Not so ordinary 22° halo

A sighting by Jenny & Colin Summerell near Takaka on the northern coast of South Island, New Zealand.

©Jenny & Colin Summerell, shown with permission
The 22° circular halo is oft quoted to be the commonest of the ice crystal halos.   Depending on location, sundogs might better claim that title but fragments or complete versions of both can be seen on average more than once a week over most of Europe and the less arid parts of North America.

The 22° halo might be an almost everyday sight but it is by no means ordinary.    In one sense it is one of the least ordinary of the halos because we are unsure of what crystals produce it.

The halo, with a bright and pastel coloured inner rim of 22° radius, is certainly produced by refraction of sun rays through the side faces of hexagonal ice prisms with near random orientations.   That much we know.

However, ordinary hexagonal prism crystals are strongly oriented by aerodynamic drag forces as they drift within clouds or at low level as diamond dust.    Plates have their large hexagonal faces horizontal to within a degree or so.    Columns are similarly well oriented with their long axes nearly horizontal.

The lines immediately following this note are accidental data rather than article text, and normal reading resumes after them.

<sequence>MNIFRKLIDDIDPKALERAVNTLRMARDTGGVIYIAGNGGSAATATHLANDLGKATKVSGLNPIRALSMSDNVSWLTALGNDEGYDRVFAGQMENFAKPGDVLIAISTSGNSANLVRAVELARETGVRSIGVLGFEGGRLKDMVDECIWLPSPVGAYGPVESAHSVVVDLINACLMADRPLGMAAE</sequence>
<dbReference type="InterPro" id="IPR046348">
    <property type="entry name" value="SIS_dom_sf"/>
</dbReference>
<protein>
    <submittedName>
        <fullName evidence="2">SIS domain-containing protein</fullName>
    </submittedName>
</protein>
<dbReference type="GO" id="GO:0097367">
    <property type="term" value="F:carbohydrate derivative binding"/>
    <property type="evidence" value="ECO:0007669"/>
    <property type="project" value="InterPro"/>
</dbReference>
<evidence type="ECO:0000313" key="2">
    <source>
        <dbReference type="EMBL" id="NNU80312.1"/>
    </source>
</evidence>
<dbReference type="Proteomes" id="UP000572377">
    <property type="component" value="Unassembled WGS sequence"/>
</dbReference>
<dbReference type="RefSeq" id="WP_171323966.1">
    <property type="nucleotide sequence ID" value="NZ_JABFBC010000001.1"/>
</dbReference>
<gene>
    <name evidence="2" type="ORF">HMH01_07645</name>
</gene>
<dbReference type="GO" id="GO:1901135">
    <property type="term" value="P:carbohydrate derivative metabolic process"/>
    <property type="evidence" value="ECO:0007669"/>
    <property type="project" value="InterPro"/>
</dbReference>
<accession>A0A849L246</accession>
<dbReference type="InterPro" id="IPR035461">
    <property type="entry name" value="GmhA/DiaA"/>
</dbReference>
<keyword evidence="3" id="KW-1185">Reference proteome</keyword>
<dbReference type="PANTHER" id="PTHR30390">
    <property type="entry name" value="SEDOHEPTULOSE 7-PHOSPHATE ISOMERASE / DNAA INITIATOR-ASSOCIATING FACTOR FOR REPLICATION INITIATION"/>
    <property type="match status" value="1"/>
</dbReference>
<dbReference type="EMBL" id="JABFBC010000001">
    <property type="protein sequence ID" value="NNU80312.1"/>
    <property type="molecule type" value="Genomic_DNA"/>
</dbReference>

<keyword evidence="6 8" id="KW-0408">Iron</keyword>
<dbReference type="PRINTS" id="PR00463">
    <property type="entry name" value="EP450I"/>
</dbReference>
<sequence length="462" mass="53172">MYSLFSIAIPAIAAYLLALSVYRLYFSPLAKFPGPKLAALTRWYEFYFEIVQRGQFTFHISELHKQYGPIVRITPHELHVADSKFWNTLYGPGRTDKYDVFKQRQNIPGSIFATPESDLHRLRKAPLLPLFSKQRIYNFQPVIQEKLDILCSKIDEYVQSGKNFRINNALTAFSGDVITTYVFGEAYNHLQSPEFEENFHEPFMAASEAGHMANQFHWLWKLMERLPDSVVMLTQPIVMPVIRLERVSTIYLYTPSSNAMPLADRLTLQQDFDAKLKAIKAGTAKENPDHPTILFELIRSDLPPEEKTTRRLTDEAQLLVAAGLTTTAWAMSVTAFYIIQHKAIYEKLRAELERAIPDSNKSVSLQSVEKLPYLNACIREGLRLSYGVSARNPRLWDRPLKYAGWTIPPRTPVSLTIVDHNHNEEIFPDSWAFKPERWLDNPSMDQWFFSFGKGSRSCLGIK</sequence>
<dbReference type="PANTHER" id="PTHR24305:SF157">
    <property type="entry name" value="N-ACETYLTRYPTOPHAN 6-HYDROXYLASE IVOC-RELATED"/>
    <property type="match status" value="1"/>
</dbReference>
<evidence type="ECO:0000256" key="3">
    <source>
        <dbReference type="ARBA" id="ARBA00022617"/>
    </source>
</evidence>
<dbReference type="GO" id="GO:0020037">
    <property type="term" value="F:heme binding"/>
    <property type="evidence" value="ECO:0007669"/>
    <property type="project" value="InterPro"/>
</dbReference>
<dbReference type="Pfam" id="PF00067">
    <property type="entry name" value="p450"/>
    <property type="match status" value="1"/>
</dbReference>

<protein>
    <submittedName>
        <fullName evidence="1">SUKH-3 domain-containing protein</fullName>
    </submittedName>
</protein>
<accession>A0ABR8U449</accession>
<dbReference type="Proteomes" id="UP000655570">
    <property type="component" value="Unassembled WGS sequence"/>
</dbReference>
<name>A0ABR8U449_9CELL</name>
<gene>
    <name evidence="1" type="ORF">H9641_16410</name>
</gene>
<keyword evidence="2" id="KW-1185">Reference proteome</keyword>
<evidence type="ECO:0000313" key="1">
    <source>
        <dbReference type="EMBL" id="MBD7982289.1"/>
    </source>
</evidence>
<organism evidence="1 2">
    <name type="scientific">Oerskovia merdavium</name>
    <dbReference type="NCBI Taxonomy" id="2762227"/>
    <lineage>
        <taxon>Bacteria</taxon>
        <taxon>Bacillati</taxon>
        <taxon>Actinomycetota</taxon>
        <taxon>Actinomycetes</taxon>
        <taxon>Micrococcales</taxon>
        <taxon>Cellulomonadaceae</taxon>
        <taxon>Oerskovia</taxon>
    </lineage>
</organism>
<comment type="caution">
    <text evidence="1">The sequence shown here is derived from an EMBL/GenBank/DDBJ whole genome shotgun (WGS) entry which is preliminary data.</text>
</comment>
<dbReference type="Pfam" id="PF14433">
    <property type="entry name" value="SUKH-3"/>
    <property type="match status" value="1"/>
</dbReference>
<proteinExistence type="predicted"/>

To overcome these awkward facts, it has been suggested that the 22° halo is created by short equi-dimensional crystals that would tumble and take all orientations.   Maybe some are – However, crystal samples taken during halo displays do not have many of the necessary  equi-dimensional crystals.

What are often found, especially in ‘poor’ displays showing mainly a 22° halo, are clusters of column or bullet crystals.    These would tumble.  Refraction through their hexagonal arms would produce the 22° halo.  

Maybe – But we are not certain.   The commonplace can have less than commonplace cause.

Cluster crystals, assemblies of hexagonal columns, would tumble as they drift downwards relative to in-cloud air currents.

They might be the source of many 22° halos

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Note the soft pastel colours. Typical of the 22° halo where there is strong colour overlap. The near circular high sun circumscribed halo often mistaken for a 22° has sharper and more saturated colours

The halo is produced by refraction between ice crystal faces inclined 60°. To produce the circle, the face pairs must be near randomly oriented to horizontal